02.27.12

WikiLeaks does Stratfor

Posted in Cyberterrorism at 10:01 am by George Smith

Today WikiLeaks published the stolen internal e-mails of the private intelligence firm Stratfor, taken last year by Anonymous.

They are here — along with a preamble pointing out some of the archive’s highlights.

The 2012 archive is the easiest place to start. There’s much to sift, as is the nature of these types of e-mail dumps, and it will take weeks, one assumes, to tease out the most interesting bits.

Initially, among other things, it shows some corporate spying flunky using the Stratfor network to monitor the Yes Men, the well-known activist group of pranksters which has targeted various American multi-nationals. Most notably, Union Carbide/Dow, by famously posing as company officials offering redress to the victims of the lethal industrial accident in India in 1984.

One sees the Yes Men’s public itinerary, its Twitter feed and so on, copied to the representatives of the firms it has embarrassed.

Whoever’s paying for the alleged dirt — well — let’s just say they’re not getting much for their cash money. The e-mail spill makes the firms involved, like Dow, only look more trivially venal and evil than originally thought, if that’s still possible in 2012.

Also on display, an apple-polisher explaining how great it is to be an unpaid intern at Stratfor, this embedded in a longer post on an alliance with Goldman Sachs to use the firm’s insider intelligence “to trade in a range of geopolitical instruments, particularly government bonds, currencies and the like.”

One of the posts detailing it is here.

In the same mail, Stratfor head George Friedman exhorting the faithful with news of the company’s predictions to the US Marine Corps:

We have also been asked to help the United States Marine Corps and other government intelligence organizations to teach them how Stratfor does what it does, and train them in becoming government Stratfors. We are beginning this project by preparing a three-year forecast for the Commandant of the Corps. This is a double honor for us. First, the professional intelligence community is acknowledging us as being the gold standard of intelligence. Second, we are being asked to use our honest and unhedged views to support what is for Stratfor- an American company-its homeland. Again, as with StratCap, there is no tension. We will tell the U.S. government precisely what we tell our readers and we think ourselves. Our first lesson to the government is that intelligence organizations exist to make decision makers uncomfortable, not to make them feel better about their decisions. I didn’t come this far to compromise on that.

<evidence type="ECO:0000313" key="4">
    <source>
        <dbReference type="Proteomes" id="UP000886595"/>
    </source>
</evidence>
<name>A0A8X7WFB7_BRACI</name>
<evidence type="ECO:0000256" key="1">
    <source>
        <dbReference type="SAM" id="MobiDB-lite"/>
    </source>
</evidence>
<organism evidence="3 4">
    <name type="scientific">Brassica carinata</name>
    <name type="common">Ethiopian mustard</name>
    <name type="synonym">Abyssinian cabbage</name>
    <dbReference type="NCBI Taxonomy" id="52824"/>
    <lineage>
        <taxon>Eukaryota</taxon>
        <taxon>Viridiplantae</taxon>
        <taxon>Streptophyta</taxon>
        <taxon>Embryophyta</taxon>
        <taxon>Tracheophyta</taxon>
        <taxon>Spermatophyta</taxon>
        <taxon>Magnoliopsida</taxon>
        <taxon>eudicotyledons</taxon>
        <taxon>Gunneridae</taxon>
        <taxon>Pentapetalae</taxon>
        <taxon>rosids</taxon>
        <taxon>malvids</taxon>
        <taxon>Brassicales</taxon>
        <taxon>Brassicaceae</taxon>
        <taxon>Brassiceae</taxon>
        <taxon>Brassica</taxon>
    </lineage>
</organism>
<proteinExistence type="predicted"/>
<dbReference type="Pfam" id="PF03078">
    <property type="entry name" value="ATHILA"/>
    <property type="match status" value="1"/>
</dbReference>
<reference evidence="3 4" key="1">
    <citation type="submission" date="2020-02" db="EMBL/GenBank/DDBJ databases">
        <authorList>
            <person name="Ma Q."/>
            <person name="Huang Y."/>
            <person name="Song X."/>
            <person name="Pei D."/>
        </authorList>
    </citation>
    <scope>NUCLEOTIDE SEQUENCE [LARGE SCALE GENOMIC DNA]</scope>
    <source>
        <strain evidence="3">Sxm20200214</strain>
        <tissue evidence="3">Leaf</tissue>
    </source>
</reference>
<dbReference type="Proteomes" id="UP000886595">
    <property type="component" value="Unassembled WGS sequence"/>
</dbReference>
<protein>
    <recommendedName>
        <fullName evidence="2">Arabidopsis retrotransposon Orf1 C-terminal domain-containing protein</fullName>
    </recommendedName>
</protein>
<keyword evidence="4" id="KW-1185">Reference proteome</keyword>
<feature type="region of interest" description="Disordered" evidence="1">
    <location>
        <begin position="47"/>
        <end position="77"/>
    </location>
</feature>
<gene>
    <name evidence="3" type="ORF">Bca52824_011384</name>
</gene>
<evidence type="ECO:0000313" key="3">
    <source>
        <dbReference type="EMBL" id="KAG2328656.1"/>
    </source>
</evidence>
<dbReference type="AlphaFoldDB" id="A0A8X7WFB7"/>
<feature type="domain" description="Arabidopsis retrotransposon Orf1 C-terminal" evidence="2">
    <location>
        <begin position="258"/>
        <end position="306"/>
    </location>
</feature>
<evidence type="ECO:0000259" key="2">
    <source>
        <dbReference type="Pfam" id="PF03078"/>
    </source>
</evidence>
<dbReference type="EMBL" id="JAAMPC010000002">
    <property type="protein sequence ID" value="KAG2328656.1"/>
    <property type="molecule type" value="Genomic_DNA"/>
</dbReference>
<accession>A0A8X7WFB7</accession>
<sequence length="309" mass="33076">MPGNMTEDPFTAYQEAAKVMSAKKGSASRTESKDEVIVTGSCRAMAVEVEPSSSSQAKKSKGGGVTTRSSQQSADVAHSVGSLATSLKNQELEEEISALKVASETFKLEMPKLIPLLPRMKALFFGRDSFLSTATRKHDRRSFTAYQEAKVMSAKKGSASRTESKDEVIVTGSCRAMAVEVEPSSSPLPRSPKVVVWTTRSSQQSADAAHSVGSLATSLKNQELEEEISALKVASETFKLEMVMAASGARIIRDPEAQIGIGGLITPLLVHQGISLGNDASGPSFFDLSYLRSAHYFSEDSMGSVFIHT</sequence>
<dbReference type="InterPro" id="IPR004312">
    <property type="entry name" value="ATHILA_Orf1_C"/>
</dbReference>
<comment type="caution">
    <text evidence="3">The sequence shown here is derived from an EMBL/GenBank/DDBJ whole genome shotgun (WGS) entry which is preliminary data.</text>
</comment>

I guess it is good to know that Stratfor believes it’s mission in helping secure the homeland somehow is served by collaborating with Goldman Sachs in leveraging insider information as part of the processes the big bankster company achieved a reputation for — shady investment advice/complex financial instruments. Getting into the “Doing God’s work” game, eh?

Two other observations gained from the 2012 archive: (1) Stratfor’s kinda cheap; and (2), being perceived as a spying firm for corporate interests is bad for the reputation.

“I am not the smartest cat in the sandbox, but I showed up as an intern everyday and showed eagerness to learn and to work, and I got rewarded for it,” writes one analyst. “Just don’t want ya’ll to be discouraged by the lack of pay …”

“Our cash position is not spectacular by any means …” reads part of a memo from Stratfor’s George Friedman.

“Intelligence organizations exist to make decision makers uncomfortable,” reads the mail.

While not the US government or Bank of America, today Stratfor’s decision makers were, I suppose one can say, discomfited by WikiLeaks.

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